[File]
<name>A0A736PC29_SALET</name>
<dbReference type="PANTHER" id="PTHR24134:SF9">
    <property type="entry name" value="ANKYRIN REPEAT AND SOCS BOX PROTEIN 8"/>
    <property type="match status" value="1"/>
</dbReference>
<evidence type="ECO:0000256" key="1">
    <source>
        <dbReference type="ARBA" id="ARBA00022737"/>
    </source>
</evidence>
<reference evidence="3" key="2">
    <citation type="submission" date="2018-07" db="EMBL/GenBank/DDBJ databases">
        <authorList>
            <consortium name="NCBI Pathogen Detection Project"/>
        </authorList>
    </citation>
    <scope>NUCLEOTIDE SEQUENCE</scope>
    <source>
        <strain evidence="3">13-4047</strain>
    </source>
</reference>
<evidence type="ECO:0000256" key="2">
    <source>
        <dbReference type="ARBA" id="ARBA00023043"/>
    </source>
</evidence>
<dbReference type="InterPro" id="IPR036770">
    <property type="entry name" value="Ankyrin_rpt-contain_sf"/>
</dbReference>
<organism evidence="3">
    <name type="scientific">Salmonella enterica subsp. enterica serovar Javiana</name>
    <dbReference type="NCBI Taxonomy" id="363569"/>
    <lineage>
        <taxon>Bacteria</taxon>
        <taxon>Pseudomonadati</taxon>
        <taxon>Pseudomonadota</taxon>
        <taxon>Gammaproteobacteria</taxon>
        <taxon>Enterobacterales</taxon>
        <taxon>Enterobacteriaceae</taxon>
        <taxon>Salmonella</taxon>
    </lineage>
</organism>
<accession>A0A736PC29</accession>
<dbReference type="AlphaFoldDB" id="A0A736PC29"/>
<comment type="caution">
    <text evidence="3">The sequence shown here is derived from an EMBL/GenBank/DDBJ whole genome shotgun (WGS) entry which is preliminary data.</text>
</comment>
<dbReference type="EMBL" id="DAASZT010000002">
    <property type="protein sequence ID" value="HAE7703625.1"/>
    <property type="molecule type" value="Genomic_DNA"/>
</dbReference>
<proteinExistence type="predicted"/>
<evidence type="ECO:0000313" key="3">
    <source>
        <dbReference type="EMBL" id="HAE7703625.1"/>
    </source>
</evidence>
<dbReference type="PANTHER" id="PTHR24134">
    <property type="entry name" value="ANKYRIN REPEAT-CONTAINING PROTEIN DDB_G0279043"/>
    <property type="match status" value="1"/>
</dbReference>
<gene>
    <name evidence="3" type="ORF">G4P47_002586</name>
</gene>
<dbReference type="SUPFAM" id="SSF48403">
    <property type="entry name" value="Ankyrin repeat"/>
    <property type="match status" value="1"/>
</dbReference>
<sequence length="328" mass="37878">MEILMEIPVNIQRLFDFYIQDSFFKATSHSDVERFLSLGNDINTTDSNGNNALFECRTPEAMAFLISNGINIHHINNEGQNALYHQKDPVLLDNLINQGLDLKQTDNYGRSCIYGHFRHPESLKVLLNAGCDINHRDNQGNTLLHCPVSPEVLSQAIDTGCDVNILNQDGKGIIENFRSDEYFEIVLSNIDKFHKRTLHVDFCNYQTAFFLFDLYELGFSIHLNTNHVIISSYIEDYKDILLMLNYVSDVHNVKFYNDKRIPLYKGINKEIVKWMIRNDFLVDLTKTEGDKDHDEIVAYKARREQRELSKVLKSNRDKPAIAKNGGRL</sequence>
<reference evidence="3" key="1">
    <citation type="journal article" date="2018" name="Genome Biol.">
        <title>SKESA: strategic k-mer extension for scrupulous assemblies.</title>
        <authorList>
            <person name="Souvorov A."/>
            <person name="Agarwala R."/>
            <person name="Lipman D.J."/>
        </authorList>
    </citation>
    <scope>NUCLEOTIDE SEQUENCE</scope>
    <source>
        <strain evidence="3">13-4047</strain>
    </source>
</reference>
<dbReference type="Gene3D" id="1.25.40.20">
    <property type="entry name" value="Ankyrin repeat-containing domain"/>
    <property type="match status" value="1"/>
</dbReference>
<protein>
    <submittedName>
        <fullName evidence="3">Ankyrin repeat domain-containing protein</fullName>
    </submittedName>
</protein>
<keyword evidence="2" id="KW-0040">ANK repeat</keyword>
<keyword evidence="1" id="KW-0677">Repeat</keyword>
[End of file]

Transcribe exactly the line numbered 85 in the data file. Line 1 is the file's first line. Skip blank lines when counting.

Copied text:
    <property type="entry name" value="Ankyrin repeat-containing domain"/>